Reading Time: < 1 minute The company is looking for people to ditch animal products for three months (Photo: Adobe. Do not use without permission)
Reading Time: < 1 minute

A vitamin company is offering five meat-eaters £2,000 to adopt a plant-based diet for three months.

WeAreFeel is running a study looking at ‘what impact moving to a vegan diet has on a person’s nutrient levels’ and how a multivitamin could ‘make up for any deficiencies caused by a plant-based diet’.

Plant-based study

Participants will have to sign a contract vowing that over the course of three months, they will not consume any animal products, and will follow the diet plan provided.

They will also have to do weekly finger blood prick tests so WeAreFeel can ‘actively track and monitor the nutrient and mineral levels in each candidate’.

Testing vitamins

“The vitamins and minerals tested in the study will include B12, vitamin C, Iron, Folate, Iodine and vitamin D – things that can often drop below the recommended level for people following a vegan diet,” said the company.

“We’ll be selecting the five successful candidates on November 11, with hopes of starting the study at the beginning of December.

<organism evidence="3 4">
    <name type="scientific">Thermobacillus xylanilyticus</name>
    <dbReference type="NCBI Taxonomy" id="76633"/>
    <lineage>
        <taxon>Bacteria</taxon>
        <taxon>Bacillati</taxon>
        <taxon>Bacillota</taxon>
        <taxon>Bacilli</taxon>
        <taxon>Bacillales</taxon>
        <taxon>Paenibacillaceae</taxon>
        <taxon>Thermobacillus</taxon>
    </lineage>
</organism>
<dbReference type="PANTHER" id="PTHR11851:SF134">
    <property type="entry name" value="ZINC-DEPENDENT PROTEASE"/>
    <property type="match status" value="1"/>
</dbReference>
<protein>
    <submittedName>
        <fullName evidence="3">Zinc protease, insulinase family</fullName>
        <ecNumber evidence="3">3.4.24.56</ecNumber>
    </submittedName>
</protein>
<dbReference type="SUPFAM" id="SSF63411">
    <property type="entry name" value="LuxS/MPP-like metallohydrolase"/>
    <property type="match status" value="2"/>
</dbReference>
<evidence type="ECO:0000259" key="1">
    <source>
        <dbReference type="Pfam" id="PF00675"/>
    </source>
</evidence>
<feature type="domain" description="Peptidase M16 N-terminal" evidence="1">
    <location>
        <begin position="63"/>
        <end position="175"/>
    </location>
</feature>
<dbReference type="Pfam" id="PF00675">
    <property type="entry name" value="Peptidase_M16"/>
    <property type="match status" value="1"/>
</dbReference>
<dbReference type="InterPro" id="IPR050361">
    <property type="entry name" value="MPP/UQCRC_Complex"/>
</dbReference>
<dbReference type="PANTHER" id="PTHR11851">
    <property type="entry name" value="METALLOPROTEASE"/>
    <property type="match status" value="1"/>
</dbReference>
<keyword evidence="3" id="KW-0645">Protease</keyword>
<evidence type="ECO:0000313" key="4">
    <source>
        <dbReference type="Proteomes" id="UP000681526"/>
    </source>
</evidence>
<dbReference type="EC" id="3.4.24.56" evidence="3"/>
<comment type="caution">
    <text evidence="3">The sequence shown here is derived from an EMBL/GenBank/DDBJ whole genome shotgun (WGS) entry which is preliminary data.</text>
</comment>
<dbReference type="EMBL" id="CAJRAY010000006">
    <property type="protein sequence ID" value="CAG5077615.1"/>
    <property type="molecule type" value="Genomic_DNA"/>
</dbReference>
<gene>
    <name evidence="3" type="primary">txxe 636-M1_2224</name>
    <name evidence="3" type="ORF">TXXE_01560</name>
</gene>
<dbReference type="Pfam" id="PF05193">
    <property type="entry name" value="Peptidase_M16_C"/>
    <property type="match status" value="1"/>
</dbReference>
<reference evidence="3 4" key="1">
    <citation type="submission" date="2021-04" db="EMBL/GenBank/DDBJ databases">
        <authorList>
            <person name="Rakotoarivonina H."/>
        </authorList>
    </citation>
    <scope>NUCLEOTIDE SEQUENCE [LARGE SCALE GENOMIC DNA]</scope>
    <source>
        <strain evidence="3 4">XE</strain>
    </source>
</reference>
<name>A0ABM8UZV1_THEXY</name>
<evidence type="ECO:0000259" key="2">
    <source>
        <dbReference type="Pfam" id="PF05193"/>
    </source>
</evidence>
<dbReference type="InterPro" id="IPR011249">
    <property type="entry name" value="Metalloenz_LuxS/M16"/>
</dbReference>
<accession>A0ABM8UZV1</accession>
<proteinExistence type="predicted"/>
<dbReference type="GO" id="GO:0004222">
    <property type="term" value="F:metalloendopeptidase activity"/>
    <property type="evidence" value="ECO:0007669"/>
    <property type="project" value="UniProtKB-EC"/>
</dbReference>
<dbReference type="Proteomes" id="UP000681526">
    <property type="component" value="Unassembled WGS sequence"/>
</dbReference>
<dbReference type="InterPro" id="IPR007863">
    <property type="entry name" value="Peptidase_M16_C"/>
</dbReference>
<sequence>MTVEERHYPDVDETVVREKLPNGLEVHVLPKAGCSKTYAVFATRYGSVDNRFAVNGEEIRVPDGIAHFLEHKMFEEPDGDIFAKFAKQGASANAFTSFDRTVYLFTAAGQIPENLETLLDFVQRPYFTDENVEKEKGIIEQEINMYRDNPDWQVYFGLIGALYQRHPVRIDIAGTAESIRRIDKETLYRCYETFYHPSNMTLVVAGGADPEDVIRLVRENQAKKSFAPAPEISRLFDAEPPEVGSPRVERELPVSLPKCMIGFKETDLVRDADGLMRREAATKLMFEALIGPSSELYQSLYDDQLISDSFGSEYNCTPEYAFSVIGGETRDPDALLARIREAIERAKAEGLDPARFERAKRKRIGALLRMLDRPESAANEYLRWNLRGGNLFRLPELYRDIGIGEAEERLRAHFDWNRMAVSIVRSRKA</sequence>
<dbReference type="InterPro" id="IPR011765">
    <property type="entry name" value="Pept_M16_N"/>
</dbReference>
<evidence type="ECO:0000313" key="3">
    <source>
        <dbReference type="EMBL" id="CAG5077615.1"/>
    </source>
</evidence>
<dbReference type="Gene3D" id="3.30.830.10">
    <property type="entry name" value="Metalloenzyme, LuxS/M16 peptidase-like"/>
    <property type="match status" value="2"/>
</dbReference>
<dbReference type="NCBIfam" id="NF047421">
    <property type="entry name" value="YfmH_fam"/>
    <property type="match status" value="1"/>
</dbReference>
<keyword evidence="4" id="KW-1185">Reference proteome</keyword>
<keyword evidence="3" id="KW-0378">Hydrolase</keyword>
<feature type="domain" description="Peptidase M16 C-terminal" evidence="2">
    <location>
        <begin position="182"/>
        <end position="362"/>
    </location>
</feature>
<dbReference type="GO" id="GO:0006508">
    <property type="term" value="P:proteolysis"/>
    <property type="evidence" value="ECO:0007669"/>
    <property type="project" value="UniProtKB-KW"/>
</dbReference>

“Applicants must be aged 18 to 60 years old, have no underlying health conditions, such as diabetes, obesity or hyperthyroidism, and have eaten a meat diet consistently for at least six months prior.”

 ‘Can’t wait to see results’

WeAreFeel founder, Boris Hodakel, added: “The development of our products is the most important thing to us as a business and brand.

“These tests have been planned for a while, and after turning vegan recently myself, I can’t wait to see the findings.”

Maria Chiorando

Maria is a news and features writer for Plant Based News. As a former magazine editor, newspaper reporter, and features writer, her work has been published by The Guardian, The Huffington Post, and various regional newspapers, as well as Vegan Life magazine and Vegan Trade Journal. She has interviewed a huge range of people, from Prime Ministers to authors, activists, pop stars and actors, and enjoys the varied range of topics writing for PBN allows her to tackle. She was previously the editor of Plant Based News for over 3 years.